Casey was selected in the 16th round of the draft, going 478th overall. The outfielder signed a bonus for his designated slot value of $125,000.
“I think it’s beyond a dream,” Rooney added. “I don’t think anyone has the audacity to dream of two brothers in the same draft, with the same organization. You probably hope they both get drafted, but to go to the same organization is really unique.”
Casey played four years at Seton Hall before transferring to the University of Connecticut for his extra year of eligibility, due to the 2020 season being cut short. This season, in 65 games, he posted a .313 batting average with 12 home runs and 61 RBIs.
“The past two years I’ve been trying to go in the draft,” he said. “It’s been my goal for a while now. In 2020 I got off to a good start to the season, but COVID canceled everything.”
The 2020 draft was reduced to five rounds, hurting Dana, who is the middle brother between Cullen, the eldest, and Caden.
Cullen was drafted in the 30th round of the 2018 MLB Draft, before getting released earlier this year, due to injuries.
“Last year I thought I had a chance, but I never got that phone call,” Casey said of the 2021 draft. “So I went to UConn and had an even better year this year. Seeing all that hard work pay off, it’s a great feeling.”
For Caden, 2020 proved to be an invaluable year.
“The COVID year that he lost, he worked incredibly hard and had a complete physical change,” Rooney said of Caden. “He became an absolute man in a very short period of time. The size and strength gains he made were absolutely incredible, and in his last two years at Bosco we got to see him compete at the absolute highest levels in the country.”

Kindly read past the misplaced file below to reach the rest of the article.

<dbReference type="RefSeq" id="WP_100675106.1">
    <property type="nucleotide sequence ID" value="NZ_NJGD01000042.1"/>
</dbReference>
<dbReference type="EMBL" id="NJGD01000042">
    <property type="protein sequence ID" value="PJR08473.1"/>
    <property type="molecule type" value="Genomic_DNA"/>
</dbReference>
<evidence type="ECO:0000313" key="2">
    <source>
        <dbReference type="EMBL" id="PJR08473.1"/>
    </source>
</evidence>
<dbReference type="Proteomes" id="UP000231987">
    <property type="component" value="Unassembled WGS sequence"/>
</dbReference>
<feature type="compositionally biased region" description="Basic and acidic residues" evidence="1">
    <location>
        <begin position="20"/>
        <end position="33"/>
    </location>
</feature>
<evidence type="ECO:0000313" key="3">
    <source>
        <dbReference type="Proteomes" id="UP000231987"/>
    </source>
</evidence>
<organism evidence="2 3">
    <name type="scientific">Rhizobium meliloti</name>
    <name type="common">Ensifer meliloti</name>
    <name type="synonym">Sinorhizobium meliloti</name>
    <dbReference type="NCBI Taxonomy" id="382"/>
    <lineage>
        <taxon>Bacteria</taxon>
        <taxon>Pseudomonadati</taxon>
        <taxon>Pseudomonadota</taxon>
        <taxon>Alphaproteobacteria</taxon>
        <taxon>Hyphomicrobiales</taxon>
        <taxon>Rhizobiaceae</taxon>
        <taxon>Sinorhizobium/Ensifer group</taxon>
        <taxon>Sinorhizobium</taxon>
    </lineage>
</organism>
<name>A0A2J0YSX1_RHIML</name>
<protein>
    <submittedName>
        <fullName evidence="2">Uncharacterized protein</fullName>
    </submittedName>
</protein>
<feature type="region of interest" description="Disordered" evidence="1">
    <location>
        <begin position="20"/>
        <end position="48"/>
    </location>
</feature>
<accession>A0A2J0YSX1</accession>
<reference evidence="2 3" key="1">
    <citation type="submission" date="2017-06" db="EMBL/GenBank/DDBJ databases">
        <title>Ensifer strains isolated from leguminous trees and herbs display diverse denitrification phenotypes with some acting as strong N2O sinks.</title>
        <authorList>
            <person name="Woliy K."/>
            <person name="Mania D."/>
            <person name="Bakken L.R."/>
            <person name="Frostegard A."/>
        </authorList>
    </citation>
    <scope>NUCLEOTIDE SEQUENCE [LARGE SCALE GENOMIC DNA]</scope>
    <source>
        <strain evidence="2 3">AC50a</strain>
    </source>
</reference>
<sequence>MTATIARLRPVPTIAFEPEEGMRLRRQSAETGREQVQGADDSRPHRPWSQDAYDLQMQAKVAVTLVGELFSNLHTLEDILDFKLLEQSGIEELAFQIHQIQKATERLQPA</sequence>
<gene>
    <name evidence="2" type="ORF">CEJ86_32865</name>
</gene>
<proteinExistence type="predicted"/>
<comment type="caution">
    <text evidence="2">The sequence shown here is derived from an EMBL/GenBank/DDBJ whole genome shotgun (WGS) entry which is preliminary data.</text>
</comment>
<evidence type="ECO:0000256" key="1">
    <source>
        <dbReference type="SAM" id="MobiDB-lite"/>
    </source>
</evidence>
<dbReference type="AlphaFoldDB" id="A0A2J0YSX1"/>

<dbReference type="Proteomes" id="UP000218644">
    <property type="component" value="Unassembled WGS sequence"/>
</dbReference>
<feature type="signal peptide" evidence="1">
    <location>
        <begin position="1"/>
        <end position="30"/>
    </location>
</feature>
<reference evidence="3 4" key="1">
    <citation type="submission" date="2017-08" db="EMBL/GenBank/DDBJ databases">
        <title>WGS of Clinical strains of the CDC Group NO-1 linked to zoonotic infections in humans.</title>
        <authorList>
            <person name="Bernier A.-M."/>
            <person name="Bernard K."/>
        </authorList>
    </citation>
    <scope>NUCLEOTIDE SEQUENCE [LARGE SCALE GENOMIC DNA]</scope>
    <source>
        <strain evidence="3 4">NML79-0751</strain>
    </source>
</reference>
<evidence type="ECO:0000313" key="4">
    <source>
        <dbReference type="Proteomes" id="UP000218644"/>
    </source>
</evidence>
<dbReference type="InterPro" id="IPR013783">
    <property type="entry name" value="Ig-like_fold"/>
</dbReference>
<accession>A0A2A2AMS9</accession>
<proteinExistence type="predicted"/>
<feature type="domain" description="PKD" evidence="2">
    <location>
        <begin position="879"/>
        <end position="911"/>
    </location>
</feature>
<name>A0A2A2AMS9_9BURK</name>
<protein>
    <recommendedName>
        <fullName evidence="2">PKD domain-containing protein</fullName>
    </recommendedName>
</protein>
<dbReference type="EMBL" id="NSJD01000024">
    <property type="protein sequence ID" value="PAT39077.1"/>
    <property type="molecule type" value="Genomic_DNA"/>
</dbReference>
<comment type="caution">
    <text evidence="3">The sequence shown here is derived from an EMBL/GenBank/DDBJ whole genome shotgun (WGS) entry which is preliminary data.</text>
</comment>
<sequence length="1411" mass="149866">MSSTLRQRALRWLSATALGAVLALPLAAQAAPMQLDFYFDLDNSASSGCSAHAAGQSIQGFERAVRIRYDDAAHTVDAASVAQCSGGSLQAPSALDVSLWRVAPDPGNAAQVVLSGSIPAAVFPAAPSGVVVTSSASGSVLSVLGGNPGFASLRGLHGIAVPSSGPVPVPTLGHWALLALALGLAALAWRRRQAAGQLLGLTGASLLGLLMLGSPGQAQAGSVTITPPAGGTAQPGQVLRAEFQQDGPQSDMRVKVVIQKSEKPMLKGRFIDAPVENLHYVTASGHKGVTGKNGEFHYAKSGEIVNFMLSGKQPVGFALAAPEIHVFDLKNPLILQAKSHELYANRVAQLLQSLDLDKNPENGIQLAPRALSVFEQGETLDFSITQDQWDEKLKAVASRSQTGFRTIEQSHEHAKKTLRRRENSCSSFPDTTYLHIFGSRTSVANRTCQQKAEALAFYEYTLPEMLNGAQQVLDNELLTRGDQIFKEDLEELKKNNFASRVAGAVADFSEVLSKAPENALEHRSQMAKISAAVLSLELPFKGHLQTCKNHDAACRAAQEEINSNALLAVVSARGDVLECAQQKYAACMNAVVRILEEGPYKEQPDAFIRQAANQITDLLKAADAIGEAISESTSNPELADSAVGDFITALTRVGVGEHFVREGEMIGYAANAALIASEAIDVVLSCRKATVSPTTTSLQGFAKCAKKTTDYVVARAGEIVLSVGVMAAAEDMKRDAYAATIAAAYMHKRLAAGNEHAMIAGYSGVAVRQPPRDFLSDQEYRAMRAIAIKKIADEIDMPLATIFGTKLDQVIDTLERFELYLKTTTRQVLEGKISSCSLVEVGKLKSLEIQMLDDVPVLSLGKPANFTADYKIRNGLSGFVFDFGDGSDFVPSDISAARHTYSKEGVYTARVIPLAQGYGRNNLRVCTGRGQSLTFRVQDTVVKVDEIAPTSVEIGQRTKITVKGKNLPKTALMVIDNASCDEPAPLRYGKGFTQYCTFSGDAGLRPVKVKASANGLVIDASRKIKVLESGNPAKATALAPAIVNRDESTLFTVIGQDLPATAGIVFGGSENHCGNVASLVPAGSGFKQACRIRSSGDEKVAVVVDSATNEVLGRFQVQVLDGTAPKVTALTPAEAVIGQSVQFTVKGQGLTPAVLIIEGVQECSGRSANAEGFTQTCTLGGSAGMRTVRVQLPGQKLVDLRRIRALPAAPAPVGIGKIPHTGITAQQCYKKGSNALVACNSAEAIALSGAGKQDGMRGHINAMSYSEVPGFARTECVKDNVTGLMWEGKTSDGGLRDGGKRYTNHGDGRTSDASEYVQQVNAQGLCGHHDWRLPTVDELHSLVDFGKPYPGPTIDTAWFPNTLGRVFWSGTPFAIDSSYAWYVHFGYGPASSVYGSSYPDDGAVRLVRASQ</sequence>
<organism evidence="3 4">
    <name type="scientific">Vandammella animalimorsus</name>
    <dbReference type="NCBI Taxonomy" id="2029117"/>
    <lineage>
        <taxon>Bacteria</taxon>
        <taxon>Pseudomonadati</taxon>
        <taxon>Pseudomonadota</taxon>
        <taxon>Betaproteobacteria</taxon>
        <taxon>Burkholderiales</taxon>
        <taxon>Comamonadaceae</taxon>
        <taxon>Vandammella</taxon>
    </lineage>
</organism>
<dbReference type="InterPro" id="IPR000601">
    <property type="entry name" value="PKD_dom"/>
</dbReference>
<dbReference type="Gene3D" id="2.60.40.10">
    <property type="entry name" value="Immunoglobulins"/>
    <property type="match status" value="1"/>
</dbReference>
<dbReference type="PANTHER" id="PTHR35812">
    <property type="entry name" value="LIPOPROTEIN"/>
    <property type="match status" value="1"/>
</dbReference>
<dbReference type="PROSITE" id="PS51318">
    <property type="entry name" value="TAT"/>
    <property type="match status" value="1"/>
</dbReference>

Rooney, who coached all three of the Dana brothers at Don Bosco, had a big impact on the Angels selecting the pair.
“Coach Rooney was the one that was connected with the Angels and really insisted that they take both me and Casey,” Caden said.
“After day two ended the Angels reached out to me. There are some people in that organization who I’ve known for several years. They wanted to draft Caden,” Rooney explained, noting some relationships he’s formed with MLB scouts.
“They also had a lot of interest in Casey. There was a fear, though, that they wouldn’t be able to sign Caden.”
The Don Bosco coach continued.
“I just let them know that I thought Caden was very serious about signing. I gave them a number that I thought would work. They asked me about the importance of them also drafting Casey. I said, ‘who wouldn’t want the opportunity to play professional baseball with your brother?’ I encouraged the Angels to call their advisor, as well as to call Caden and Mr. Dana himself.”
Currently Caden and Casey are at rookie-ball camp in Tempe, Arizona. Casey, who said that Mike Trout is his favorite Angels player, has been playing in Arizona Complex League games and expects to be transferred to the High-A Tri-City Dust Devils in Pasco, Washington within a week or so.
Caden, who enjoys watching Shohei Ohtani the most, has been throwing bullpens and is building up to be a starting pitcher. While he may appear in ACL games as well, his first official minor league assignment is still undetermined.
“They’re incredibly easy kids to root for and I love them like extended family members,” Rooney added. “I’m really looking forward to seeing them get the opportunity to play in the major leagues. I’ll certainly have a ticket to that game.”